Heroin’s Risks for the Mental Health

This stress response may continue after the danger is done with, and the need for protection is no longer necessary and this leads to PTSD. The symptoms of PTSD may be experienced in as little as 3 months following the traumatic event (e.g., the death of a loved one, combat, car accident, rape, natural disasters, or childhood trauma), and other life-threatening events.

Heroin abuse and PTSD have a complex relationship, which can affect treatment modalities. High-stress levels can be responsible for a person indulging in heroin use as a means of escape. Heroin can increase the feeling of pleasure, decrease anxiety, and act as a distraction, from painful emotions

Heroin & Depression

Depression and heroin addiction are often deeply related. Heroin is a strong opiate that alters the brain chemistry of the user, resulting in mood changes, psychological dependence, and addiction. Advances in psychiatric treatment, estimate that up to half of the heroin users have experienced depression at a time in their life.

When depression is diagnosed in a person with heroin addiction, (a condition which is known as dual diagnosis), the possibility of long-term recovery is very slim. Also, there is a likelihood of relapse soon after rehab, unless the person is treated for both conditions.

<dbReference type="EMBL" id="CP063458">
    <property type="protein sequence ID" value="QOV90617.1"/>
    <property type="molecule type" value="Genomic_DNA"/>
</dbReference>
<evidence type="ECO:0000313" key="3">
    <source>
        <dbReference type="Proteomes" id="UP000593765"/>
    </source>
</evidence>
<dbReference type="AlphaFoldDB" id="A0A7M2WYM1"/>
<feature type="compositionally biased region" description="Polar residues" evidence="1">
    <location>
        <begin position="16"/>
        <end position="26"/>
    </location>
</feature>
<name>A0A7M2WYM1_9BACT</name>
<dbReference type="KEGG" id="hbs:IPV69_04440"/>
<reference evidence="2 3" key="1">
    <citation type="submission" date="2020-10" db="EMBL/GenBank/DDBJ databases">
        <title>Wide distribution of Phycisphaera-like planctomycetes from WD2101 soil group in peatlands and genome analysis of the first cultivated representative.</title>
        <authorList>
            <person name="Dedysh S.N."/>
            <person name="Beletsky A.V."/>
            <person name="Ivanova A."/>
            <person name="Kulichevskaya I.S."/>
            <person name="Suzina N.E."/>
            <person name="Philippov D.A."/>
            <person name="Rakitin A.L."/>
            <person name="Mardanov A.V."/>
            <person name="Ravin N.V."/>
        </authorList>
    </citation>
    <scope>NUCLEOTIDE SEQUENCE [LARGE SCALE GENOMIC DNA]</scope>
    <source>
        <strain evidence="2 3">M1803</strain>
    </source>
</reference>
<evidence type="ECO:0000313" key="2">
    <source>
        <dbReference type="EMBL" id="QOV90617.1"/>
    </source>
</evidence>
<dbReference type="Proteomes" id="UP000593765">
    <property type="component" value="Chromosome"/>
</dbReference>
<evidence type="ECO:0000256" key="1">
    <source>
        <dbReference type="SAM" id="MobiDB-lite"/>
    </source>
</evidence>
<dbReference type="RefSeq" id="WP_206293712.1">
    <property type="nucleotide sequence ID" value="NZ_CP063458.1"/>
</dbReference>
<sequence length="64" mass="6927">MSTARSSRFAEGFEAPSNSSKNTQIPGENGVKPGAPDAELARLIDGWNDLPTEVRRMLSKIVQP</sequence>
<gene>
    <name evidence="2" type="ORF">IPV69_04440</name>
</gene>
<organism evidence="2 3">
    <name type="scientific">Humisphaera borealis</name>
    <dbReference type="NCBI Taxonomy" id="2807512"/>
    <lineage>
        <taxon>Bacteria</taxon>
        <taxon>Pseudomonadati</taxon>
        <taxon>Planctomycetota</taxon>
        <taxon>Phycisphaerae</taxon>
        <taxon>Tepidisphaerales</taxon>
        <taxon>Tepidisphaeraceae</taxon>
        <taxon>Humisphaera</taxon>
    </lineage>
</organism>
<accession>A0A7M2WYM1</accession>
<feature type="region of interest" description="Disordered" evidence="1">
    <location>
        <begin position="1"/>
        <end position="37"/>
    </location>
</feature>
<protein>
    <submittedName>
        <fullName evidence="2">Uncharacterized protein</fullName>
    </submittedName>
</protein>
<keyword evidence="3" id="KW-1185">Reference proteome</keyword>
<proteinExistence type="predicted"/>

In some cases, the addict may avoid any treatment at all, but fortunately, studies show that when a patient is treated for depression and heroin addiction simultaneously, there is often an improvement in the depressive symptoms. Also according to biological psychiatry, heroin addicts who go through rehabilitation, or methadone maintenance treatment, experience significant improvement in their depression.

The key to achieving success in heroin abuse and depression treatment, is to detect both conditions early in the recovery process, which can be done through intensive neuropsychological assessment, and treatment for both conditions must be immediately started, as soon as both conditions are detected.

Heroin & Suicidal Ideation

Suicide which is the deliberate ending of one’s life through individual actions, is closely linked to heroin and other substance abuse. Hence it is essential to confirm the factors that can result in suicidal behavior.

In a study of close to 5 million veterans, researchers reported that the presence of a diagnosis of opioid use disorder (OUD), led to increased risk of suicide in both men and women, with a record of over 2-fold of suicide risk in men with OUD, and more than 8-fold for women with OUD. Interestingly, when the suicide analysis of other factors was controlled by the researchers, including comorbid and psychiatric diagnosis, greater risk of suicide in females with opioid use disorder was still at its peak.